Portland, Maine, tucked away in the northeast corner of the US, is the real-world home to the fictional private investigator, Charlie Parker, the outstanding creation of Dublin born writer, John Connolly. A recent business trip took me to Portland and I was determined, in the short time I had available, to explore something of the home of the greatest detective in contemporary fiction.
Charlie Parker first appeared in John Connolly’s 1999 novel, Every Dead Thing. Parker is a former New York cop, who is tormented by the unsolved slaying of his wife and young daughter by the mysterious murderer known as The Travelling Man. When Parker is asked to take on a case to search for a missing girl he finds himself on the trail of the man responsible for his own family’s tragedy.
There are dozens of reasons why you should pick up a Charlie Parker novel; character, story, tension, surprises all abound, but for me, a key element is that feeling of realism that you can sense throughout the writing. An author needs authority, hence the title, and it’s important to be able to trace some believability in what you’re reading, no matter how fantastic the story line and John Connolly does this expertly, tying the story into living, breathing locations, peppered with believable local characters.
Parker lives and works in and around Portland, often helping out at the real-life bar, The Great Lost Bear on Forest Avenue. The Bear boasts more than seventy beers on tap, and as if that wasn’t enough, a further seventy bottled.
The Bear has a commitment to traditional breweries, including many local micro breweries, offering visitors some of America’s best and most diverse beers. Not least of these is the Allagash Brewery, located on Industrial Way, Portland, which was founded as a one-man operation over twenty years ago by Rob Tod. (allagash.com) Their range was well and truly tested during the trip.
Heading downtown and you’ll pass along Commercial Street, also featured in the novels, where you’ll find J’s Oyster Bar. My visit to J’s was memorable for many reasons, not just for the wonderfully colourful food, but also for a few particularly colourful customers, one was later asked to leave, the worst for drink, and at lunchtime too!
I didn’t notice at the time, but I suspect that Bluebeard’s ghost may have popped in while I was having lunch.
As a coastal town with a thriving fishing industry you’re in the right place if you love seafood. J’s menu, not surprisingly, includes outstanding local oysters, but also features locally caught lobsters like you’ve never tasted before. Almost every part of Portland has a strong sense of connection with the sea, a feeling cemented by the extensive marina that provides a picturesque backdrop to the countless restaurants and shops along the seafront.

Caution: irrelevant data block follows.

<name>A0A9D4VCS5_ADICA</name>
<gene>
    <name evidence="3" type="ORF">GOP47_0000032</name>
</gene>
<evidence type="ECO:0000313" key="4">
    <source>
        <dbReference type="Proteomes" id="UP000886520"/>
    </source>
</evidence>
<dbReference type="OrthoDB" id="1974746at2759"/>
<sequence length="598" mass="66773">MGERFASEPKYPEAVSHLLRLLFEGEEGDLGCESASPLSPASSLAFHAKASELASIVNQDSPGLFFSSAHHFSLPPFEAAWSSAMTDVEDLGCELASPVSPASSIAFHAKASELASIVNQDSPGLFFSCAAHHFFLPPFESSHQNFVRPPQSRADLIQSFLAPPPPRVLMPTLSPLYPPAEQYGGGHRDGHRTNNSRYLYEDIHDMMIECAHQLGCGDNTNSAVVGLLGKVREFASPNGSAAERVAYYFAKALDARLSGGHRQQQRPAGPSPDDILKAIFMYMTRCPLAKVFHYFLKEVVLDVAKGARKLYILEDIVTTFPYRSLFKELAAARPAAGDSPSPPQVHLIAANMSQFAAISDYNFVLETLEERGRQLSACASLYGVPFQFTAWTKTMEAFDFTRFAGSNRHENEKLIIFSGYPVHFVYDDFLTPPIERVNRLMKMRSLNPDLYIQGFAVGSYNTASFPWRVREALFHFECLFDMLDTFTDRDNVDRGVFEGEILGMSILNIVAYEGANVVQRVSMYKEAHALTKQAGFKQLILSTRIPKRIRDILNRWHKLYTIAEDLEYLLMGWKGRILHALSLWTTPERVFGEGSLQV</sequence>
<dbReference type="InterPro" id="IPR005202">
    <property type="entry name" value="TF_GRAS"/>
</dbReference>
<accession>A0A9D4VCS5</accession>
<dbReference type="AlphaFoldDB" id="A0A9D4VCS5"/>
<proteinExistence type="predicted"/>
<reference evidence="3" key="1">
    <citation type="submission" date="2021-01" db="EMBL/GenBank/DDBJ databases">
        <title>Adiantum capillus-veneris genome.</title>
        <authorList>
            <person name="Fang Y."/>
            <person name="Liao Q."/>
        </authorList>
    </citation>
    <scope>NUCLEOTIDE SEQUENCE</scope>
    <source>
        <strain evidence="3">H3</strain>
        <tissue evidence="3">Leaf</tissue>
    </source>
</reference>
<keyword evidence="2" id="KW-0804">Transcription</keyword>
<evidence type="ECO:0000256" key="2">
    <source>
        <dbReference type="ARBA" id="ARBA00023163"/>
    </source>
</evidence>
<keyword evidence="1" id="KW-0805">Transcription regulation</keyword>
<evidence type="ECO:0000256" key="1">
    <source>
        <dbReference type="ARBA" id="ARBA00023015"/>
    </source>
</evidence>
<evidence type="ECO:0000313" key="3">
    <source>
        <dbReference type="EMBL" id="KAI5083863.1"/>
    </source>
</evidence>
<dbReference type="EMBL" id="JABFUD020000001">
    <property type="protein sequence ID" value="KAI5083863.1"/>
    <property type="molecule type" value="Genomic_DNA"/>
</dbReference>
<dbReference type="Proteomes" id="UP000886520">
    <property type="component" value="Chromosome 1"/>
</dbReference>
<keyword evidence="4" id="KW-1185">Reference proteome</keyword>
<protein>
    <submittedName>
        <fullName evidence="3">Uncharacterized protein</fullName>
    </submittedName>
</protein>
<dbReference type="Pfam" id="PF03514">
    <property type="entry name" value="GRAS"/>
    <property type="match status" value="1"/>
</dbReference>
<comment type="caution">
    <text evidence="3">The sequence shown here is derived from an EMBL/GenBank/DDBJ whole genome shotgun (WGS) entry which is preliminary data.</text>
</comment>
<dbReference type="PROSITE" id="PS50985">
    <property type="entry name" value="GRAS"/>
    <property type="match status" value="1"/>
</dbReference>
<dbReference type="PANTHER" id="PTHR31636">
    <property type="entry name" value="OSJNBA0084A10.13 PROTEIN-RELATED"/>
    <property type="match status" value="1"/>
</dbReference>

The latest Parker novel is The Wolf in Winter, the thirteenth in the highly acclaimed Charlie Parker series, which was released in the UK in April 2014. My copy is lined up on one of my bookshelves along with my souvenir Great Lost Bear mug.
The Wolf in Winter, synopsis: “The death of a homeless man and the disappearance of his daughter draw the haunted, lethal private investigator Charlie Parker to Prosperous. Parker is a dangerous man, driven by compassion, by rage, and by the desire for vengeance. In him the town and its protectors sense a threat graver than any they have faced in their long history, and in the comfortable, sheltered inhabitants of a small town, Parker will encounter his most vicious opponents yet. Charlie Parker has been marked to die so that Prosperous may survive.”
One of the admirable things about John as a writer is his commitment to getting his message out there. His promotional tours take in book signings and literary festivals around the world, enabling him a face-to-face connection with his readers. I had the opportunity to shake the man’s hand at the launch of Books to Die For at Foyles bookstore in London back in September 2012. (You can read that post here Books to Die For.)
If you search You Tube, i-Tunes or Google for a John Connolly podcast, you’ll find that he’s turned up on just about everything, providing his insightful views on literature, writers and writing, and with it an invaluable motivation to those who may wish to follow in his footsteps. If I ever start an audio podcast, he’ll be the first guest I’ll invite (open invitation, if John ever reads this).
The fourteenth Parker novel, A Song of Shadows, is due out in the UK in April 2015 and later in the summer in the US. I’ve put a reminder in my calendar.
For more information on John or Charlie you should visit johnconnollybooks.com.